White House tries to shift airline search plan to neutral: sources

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WASHINGTON (Reuters) – White House wants plan to be in place by September 1 for airlines to collect contact tracing information from international passengers bound for the United States, but will not put immediately implemented a proposal from the Centers for Disease Control and Prevention (CDC), three people informed Wednesday of the issue.

FILE PHOTO: Stewardess wears protective face mask as coronavirus disease (COVID-19) continues on Delta flight to Hartsfield-Jackson Atlanta International Airport in Atlanta, Georgia , United States, May 19, 2020. Photo taken May 19, 2020. 2020. REUTERS / Shannon Stapleton

The Trump administration called a high-level White House meeting on Tuesday that included Homeland Security Secretary Chad Wolf, Transportation Secretary Elaine Chao and other senior officials. The White House has tasked an interagency task force to work out an interim solution by June 30 and before any second potential wave of coronavirus.

A debate over how data should be collected from passengers in order to quickly identify and contact people exposed to the coronavirus has been dragging on for months without resolution.

In February, the CDC released an internal final rule aimed at requiring airlines to collect five pieces of contact data from international passengers and submit them electronically to customs and border protection to facilitate tracking contacts.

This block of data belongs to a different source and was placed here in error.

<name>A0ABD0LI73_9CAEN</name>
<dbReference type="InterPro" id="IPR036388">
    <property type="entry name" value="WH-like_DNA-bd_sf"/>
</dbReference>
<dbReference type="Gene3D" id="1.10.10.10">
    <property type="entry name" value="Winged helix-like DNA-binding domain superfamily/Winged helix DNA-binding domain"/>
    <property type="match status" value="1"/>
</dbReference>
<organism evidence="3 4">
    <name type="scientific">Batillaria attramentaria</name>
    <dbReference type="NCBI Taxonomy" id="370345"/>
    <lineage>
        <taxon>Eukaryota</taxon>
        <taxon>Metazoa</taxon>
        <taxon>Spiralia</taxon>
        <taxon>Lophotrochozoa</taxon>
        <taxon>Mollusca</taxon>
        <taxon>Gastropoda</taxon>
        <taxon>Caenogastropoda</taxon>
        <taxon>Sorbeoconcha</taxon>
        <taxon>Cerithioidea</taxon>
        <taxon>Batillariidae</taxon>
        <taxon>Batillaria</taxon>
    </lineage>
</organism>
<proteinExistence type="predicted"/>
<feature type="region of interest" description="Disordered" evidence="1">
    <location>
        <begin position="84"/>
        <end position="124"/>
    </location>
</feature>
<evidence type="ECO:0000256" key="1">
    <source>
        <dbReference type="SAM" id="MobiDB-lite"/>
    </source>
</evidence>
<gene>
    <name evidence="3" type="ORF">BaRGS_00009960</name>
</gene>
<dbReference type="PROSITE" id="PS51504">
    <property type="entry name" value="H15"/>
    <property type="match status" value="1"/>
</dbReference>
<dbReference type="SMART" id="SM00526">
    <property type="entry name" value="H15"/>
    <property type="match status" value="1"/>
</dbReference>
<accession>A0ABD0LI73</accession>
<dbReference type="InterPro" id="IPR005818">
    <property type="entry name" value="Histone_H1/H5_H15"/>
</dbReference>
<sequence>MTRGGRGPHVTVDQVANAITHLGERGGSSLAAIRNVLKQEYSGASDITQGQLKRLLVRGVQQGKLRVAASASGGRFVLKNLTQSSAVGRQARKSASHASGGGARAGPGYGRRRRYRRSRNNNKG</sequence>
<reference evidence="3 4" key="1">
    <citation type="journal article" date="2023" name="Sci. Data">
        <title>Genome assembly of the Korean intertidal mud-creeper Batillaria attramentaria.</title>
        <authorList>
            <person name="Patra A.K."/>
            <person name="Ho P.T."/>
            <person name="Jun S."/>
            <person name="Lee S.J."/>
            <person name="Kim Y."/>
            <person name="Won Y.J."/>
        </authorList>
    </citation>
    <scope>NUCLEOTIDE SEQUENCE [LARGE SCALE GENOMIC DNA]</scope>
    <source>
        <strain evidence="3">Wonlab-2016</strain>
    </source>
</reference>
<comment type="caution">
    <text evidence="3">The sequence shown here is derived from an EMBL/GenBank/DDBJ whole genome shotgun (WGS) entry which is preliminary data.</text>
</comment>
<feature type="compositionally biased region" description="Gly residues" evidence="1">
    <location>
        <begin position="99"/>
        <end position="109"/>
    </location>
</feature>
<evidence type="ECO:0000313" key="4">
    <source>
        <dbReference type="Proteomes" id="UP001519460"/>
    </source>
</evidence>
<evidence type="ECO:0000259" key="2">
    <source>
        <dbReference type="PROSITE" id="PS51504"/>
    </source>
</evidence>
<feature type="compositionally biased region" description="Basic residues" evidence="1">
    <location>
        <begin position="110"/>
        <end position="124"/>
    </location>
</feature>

This has not been applied. Airlines protested vigorously, saying it was unworkable. They argued that they could not provide such information, especially passengers booking tickets through third-party websites.

Air groups have instead supported the creation of a website and mobile app for passengers to send contact information directly to the CDC.

The interagency group will work with technical experts from the Airlines for America industry association, the CDC and others on an interim solution that could take effect by September 1 and will consider the airline’s proposal, the sources said. .

If no workable plan is identified, the administration will likely go ahead with the CDC’s existing plan, sources said.

Airlines for America, a group representing American Airlines, United Airlines, Delta Air Lines and others, said earlier this week that the airlines “strongly support a contract tracking solution that will provide the most secure data to the US government.” in a timely and efficient manner ”.

The White House and Transportation Department declined to comment. The CDC and DHS did not respond to requests for comment.

Report by David Shepardson, edited by Rosalba O’Brien

Our standards:Principles of the Thomson Reuters Trust.

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